Kakkonto

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Kakkonto (葛根湯, Mandarin Chinese: gěgēntāng, Japanese: kakkontō) is an herbal drink with its origin in traditional Chinese medicine. It is made from a mixture of ginger, cinnamon, Chinese peony, licorice, jujube, ephedra, and powder ground from the root of the kudzu plant, one of the 50 fundamental herbs. As the name, which translates literally to "kudzu infusion", implies, kudzu, or pueraria lobata, serves as the main ingredient. Together these plants are used to create a drink rich in puerarin, daidzein, paenoflorin, cinnamic acid, glycyrrhizin, ephedrine and gingerol.[1] The main active components are indexed as ephedrine and pseudoephedrine.[2] The resulting tea is used as a home remedy for fevers, headaches and hangovers.

Ingredients[edit]

Medical Studies[edit]

One study concluded, "Pueraria lobata appears to be an inappropriate herb for use in herbal hangover remedies as it is an inhibitor of ALDH2."[3] 15–30 minutes after taking kakkonto, the drinker shows increased sympathetic nerve function, and it may be this period that fulfills the important role in the treatment of cold syndromes.[4] Another study showed that kakkonto may have a positive effect on some respiratory infections.[5] Another study found that it relieved food allergy-related gastrointestinal symptoms in mice.[6]

See also[edit]

References[edit]

  1. ^ Huang, Hsi-Ya; Hsieh, You-Zung (1997). "Determination of puerarin, daidzein, paeoniflorin, cinnamic acid, glycyrrhizin, ephedrine, and [6]-gingerol in Ge-gen-tang by micellar electrokinetic chromatography". Analytica Chimica Acta 351 (1–3): 49–55. doi:10.1016/S0003-2670(97)00349-8. 
  2. ^ Inotsume, Nobuo; Fukushima, Shoji; Hayakawa, Toru; Kishimoto, Shuichi; Yanaguimoto, Hitomi; Toda, Takaki; Goto, Nobuyoshi; Imai, Sumio (2009). "Pharmacokinetics of Ephedrine and Pseudoephedrine after Oral Administration of Kakkonto to Healthy Male Volunteers". Japanese Journal of Clinical Pharmacology and Therapeutics 40 (3): 79–83. doi:10.3999/jscpt.40.79.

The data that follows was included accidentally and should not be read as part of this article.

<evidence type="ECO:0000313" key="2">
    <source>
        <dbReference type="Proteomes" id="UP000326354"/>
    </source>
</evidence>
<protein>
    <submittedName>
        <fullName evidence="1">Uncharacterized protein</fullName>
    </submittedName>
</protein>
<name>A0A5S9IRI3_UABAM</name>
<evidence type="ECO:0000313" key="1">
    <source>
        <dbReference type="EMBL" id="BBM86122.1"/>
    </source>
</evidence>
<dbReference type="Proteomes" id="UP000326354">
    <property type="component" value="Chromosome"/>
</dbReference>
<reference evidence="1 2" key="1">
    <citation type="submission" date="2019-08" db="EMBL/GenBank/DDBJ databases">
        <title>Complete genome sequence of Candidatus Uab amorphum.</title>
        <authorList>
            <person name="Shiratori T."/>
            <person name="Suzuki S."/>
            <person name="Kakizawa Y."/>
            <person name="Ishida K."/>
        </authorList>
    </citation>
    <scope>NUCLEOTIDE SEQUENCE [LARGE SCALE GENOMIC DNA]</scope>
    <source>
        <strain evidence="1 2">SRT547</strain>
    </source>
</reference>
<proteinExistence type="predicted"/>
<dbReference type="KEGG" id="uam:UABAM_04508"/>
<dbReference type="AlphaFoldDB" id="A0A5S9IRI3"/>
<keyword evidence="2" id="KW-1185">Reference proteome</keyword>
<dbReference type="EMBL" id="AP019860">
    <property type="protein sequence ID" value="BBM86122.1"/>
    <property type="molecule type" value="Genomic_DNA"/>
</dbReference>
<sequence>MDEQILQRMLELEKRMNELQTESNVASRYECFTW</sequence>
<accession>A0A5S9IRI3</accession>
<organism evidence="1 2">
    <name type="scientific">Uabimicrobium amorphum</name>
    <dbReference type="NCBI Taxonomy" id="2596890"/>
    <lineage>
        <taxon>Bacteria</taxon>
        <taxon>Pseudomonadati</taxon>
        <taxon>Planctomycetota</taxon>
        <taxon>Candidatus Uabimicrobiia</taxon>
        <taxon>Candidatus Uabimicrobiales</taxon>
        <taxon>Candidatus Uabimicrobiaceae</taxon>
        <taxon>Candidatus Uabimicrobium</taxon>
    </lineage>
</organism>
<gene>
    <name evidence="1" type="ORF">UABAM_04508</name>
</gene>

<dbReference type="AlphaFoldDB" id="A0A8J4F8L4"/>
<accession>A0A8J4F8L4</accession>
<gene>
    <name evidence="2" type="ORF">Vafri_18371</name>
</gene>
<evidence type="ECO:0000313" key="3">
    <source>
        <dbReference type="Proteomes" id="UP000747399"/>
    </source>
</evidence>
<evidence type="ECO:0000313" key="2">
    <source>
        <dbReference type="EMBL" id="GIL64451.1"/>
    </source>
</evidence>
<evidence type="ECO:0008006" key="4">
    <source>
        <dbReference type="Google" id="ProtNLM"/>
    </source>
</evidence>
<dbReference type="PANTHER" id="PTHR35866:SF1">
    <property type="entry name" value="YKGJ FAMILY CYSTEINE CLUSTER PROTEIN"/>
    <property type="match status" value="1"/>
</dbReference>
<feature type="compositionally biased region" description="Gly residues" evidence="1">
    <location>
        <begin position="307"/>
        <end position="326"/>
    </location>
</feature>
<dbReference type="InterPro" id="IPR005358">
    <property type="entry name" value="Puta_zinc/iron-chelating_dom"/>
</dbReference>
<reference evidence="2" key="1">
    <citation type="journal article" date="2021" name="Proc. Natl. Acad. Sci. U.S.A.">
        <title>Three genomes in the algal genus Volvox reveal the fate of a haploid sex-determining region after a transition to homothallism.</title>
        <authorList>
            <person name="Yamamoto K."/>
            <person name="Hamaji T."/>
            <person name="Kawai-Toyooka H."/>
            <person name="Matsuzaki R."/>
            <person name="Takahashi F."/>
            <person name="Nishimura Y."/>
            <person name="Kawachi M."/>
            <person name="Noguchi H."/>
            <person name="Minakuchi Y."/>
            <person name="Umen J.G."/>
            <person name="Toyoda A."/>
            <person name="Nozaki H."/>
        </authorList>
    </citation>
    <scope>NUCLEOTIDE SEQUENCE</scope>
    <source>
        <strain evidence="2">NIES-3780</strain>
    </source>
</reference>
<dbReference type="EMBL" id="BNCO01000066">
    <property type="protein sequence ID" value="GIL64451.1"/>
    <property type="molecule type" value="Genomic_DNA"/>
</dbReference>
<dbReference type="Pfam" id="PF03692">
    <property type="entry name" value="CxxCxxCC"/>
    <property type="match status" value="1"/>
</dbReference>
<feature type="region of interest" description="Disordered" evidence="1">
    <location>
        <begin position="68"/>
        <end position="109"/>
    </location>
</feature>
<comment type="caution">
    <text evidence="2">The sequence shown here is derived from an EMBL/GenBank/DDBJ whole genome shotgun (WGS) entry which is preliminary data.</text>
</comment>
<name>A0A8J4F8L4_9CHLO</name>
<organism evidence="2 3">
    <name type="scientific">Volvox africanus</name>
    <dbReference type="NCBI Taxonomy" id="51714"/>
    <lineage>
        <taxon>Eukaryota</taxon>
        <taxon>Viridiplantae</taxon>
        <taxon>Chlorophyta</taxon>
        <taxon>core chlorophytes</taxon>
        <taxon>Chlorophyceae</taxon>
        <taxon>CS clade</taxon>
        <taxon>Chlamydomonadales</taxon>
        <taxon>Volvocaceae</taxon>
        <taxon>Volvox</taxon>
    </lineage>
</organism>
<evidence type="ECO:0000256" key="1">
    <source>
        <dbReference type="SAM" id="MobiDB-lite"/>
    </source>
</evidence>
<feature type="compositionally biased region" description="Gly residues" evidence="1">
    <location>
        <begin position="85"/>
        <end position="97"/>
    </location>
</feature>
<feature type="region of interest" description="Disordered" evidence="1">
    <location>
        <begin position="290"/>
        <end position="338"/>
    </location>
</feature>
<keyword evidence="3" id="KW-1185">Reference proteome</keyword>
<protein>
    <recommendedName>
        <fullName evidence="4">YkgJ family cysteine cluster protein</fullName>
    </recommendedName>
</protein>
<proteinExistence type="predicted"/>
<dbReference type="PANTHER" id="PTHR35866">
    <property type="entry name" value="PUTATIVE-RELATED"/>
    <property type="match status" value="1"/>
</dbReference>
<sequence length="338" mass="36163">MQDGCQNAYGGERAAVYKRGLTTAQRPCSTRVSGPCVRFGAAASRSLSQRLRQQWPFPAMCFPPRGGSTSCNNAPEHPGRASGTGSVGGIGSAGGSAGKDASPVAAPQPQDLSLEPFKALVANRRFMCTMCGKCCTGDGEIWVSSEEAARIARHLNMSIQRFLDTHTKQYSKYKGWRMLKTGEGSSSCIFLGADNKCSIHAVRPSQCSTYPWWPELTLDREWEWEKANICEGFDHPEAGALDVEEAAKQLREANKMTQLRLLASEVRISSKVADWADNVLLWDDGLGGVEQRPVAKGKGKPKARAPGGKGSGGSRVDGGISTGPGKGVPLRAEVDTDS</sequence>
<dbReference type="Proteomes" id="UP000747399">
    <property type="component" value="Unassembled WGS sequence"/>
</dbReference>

3. ^ Wiese, Jeffrey G.; Shlipak, Michael G.; Browner, Warren S. (2000). "The Alcohol Hangover". Annals of Internal Medicine 132 (11): 897–902. doi:10.7326/0003-4819-132-11-200006060-00008. PMID 10836917. 
  4. ^ Yakubo, Shuji; Kinoshita, Yuko; Arakawa, Yasuyuki; Shimabukuro, Hiroaki; Kitanaka, Susumu (2006). "葛根湯の自律神経作用に対する心拍変動による検討" [The investigation for the effects of Kakkonto (Gen-gen-Tang) for autonomic nerve systems by heart rate variability]. Autonomic Nervous System (in Japanese) 43 (4): 357–62. ISSN 0288-9250. 
  5. ^ Irifune, Kenji (2009). "アリナミンFと葛根湯が除菌に有効であった緑膿菌性慢性気道感染症の1例" [Effect of Alinamin F and Kakkontou on mucoid Pseudomonas aeruginosa chronic lower respiratory tract infection]. The Journal of the Japanese Respiratory Society (in Japanese) 47 (3): 218–21. PMID 19348269. 
  6. ^ Yamamoto, Takeshi; Fujiwara, Kanae; Yoshida, Minako; Kageyama-Yahara, Natsuko; Kuramoto, Hirofumi; Shibahara, Naotoshi; Kadowaki, Makoto (2009). "Therapeutic Effect of Kakkonto in a Mouse Model of Food Allergy with Gastrointestinal Symptoms". International Archives of Allergy and Immunology 148 (3): 175–85. doi:10.1159/000161578. PMID 18849609.